I see, so you were confused because you thought there were not "the
correct number" of >'s and that this would confuse others as it
confused you. Listen, pete, others are not nearly so easily confused,
so you have nothing to worry about. No one will think you wrote "go
tinkle", don't worry. The reason? I say "Allow me to explain" becuase
you stated that what I wrote made no sense -- I wanted to try to make
what I wrote clearer for you. After this statement is the series of
quotes, all originating from one paragraph, between which I inserted
my explanations for you. Upon insertion of my explanatory comments,
some additional >'s were necessary to make it CLEAR to normal people.
Do you think I would want to explain what YOU wrote to YOU? Do any of
the other lines in the series make sense if ithey are misconstrued to
be of YOUR authorship? Of course not. Not only that, but the entire
intact paragraph is there to be seen by all just two lines above. You
just didn't have your thinking cap on! Now be a good boy and go back
to your shows. And if you really have to tinkle, just ask the nurse to
take you to go potty.

P.S. A person in your condition should try always to remember that
when you don't get the point of something, that does not make it
pointless.
Peter T. Daniels
2003-09-01 15:37:33 UTC
Permalink
That's why we have quotation marks, O subliterate one.
--
Peter T. Daniels ***@att.net
get real
2003-09-01 16:11:09 UTC
Permalink
On Mon, 01 Sep 2003 15:37:33 GMT, "Peter T. Daniels"
Post by Peter T. Daniels
That's why we have quotation marks, O subliterate one.
I promise that the next time that I must carefully explain something
to you by pulling apart a paragraph from a past post, I will remember
that, although the intact paragraph may be just above with >'s, you
will forget the authorship of the pulled-apart text with >'s in front,
so I will take the extra time necessary to delete the >'s and to
insert "s just for you, . I try to be kind to the handicapped. Are we
friends again?
Peter T. Daniels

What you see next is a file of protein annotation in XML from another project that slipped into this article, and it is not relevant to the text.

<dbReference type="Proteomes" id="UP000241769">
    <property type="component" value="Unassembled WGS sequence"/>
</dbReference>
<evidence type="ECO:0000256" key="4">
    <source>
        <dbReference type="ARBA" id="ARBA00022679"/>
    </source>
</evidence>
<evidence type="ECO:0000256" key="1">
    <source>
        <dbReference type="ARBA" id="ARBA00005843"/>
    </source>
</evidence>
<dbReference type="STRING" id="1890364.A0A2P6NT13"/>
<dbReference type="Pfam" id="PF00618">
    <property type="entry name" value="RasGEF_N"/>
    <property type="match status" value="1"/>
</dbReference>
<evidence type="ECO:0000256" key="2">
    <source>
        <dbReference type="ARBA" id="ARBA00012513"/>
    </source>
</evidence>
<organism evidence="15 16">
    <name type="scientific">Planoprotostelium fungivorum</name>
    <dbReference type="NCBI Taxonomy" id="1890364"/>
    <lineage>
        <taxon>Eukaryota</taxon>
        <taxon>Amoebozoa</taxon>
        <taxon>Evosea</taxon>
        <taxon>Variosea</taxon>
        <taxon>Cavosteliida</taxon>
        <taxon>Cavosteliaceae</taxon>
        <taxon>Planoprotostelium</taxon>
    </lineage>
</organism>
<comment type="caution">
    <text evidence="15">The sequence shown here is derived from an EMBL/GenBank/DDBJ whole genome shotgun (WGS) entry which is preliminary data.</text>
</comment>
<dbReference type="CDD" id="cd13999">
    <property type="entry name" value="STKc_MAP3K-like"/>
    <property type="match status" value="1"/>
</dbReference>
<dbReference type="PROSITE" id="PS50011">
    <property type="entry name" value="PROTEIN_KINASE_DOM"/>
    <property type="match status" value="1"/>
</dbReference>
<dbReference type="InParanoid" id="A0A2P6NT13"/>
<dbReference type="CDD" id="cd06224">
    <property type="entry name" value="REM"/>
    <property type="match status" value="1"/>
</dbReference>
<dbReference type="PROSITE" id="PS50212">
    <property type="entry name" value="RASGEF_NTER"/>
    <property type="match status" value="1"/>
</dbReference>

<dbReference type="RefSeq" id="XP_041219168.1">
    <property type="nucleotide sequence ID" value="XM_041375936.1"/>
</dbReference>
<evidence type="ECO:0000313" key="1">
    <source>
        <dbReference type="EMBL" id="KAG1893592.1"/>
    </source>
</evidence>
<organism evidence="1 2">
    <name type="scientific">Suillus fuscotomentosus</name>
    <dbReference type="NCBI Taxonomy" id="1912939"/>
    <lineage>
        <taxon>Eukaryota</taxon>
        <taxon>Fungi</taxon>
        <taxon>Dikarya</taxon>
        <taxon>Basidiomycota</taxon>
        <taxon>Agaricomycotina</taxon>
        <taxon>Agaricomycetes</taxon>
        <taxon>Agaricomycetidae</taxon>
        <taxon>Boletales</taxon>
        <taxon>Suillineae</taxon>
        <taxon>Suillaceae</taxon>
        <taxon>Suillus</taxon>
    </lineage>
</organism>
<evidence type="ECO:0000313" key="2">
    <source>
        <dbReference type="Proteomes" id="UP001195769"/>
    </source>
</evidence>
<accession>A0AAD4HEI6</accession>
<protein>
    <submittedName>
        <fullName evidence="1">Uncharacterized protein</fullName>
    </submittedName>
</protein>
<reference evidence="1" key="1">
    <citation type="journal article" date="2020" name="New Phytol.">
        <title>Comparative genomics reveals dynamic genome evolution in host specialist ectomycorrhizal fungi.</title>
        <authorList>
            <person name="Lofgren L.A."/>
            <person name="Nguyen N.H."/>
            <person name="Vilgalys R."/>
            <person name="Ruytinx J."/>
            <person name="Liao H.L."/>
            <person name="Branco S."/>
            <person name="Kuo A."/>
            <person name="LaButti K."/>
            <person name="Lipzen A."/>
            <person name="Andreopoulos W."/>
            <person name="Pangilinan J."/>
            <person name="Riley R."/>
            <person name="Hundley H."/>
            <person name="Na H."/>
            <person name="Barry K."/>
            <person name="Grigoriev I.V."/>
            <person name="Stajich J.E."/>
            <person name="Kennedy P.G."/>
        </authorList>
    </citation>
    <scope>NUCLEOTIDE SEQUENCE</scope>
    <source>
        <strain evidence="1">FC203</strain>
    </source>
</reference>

2003-09-01 21:28:25 UTC
Permalink
Post by get real
On Mon, 01 Sep 2003 15:37:33 GMT, "Peter T. Daniels"
Post by Peter T. Daniels
That's why we have quotation marks, O subliterate one.
I promise that the next time that I must carefully explain something
to you by pulling apart a paragraph from a past post, I will remember
that, although the intact paragraph may be just above with >'s, you
will forget the authorship of the pulled-apart text with >'s in front,
so I will take the extra time necessary to delete the >'s and to
insert "s just for you, . I try to be kind to the handicapped. Are we
friends again?
What does "forgetting" have to do with it? I knew perfectly well that I
did not tell anyone to "go tinkle," but you made it appear that I did.
--
Peter T. Daniels ***@att.net
get real
2003-09-01 22:18:15 UTC
Permalink
On Mon, 01 Sep 2003 21:28:25 GMT, "Peter T. Daniels"
Post by Peter T. Daniels
Post by get real
On Mon, 01 Sep 2003 15:37:33 GMT, "Peter T. Daniels"
Post by Peter T. Daniels
That's why we have quotation marks, O subliterate one.
I promise that the next time that I must carefully explain something
to you by pulling apart a paragraph from a past post, I will remember
that, although the intact paragraph may be just above with >'s, you
will forget the authorship of the pulled-apart text with >'s in front,
so I will take the extra time necessary to delete the >'s and to
insert "s just for you, . I try to be kind to the handicapped. Are we
friends again?
What does "forgetting" have to do with it? I knew perfectly well that I
did not tell anyone to "go tinkle," but you made it appear that I did.
Yes, of course I did, even though anyone silly enough to think so
would have to ignore the intact paragraph just above, which was
identical, which therefore contained the same line that worries you
so, and which was clearly written by me. Perhaps you think somehow I
manipulated that for my evil ends as well. Let me give you a piece of
advice that will keep you out of trouble: try always to remember that
a) you are an idiot, and b) most people are not idiots. If you always
keep this in mind, you will not assume that your own silly
conclusions will be drawn by others, and your way in the world will be
much easier.
Dr.Matt
2003-09-01 22:26:51 UTC
Permalink
Post by Peter T. Daniels
Post by get real
On Mon, 01 Sep 2003 15:37:33 GMT, "Peter T. Daniels"
Post by Peter T. Daniels
That's why we have quotation marks, O subliterate one.
I promise that the next time that I must carefully explain something
to you by pulling apart a paragraph from a past post, I will remember
that, although the intact paragraph may be just above with >'s, you
will forget the authorship of the pulled-apart text with >'s in front,
so I will take the extra time necessary to delete the >'s and to
insert "s just for you, . I try to be kind to the handicapped. Are we
friends again?
What does "forgetting" have to do with it? I knew perfectly well that I
did not tell anyone to "go tinkle," but you made it appear that I did.
--
Peter, go tinkle.
--
Matthew H. Fields http://personal.www.umich.edu/~fields
Music: Splendor in Sound
Brights have a naturalistic world-view. http://www.the-brights.net/
Peter T. Daniels
2003-09-01 21:29:00 UTC
Permalink
The ">" marks are inserted by the software.
In my day, Sonny, we put them in ourselves.
And we used hammer and chisel, and by golly, we liked it.
--
Peter T. Daniels ***@att.net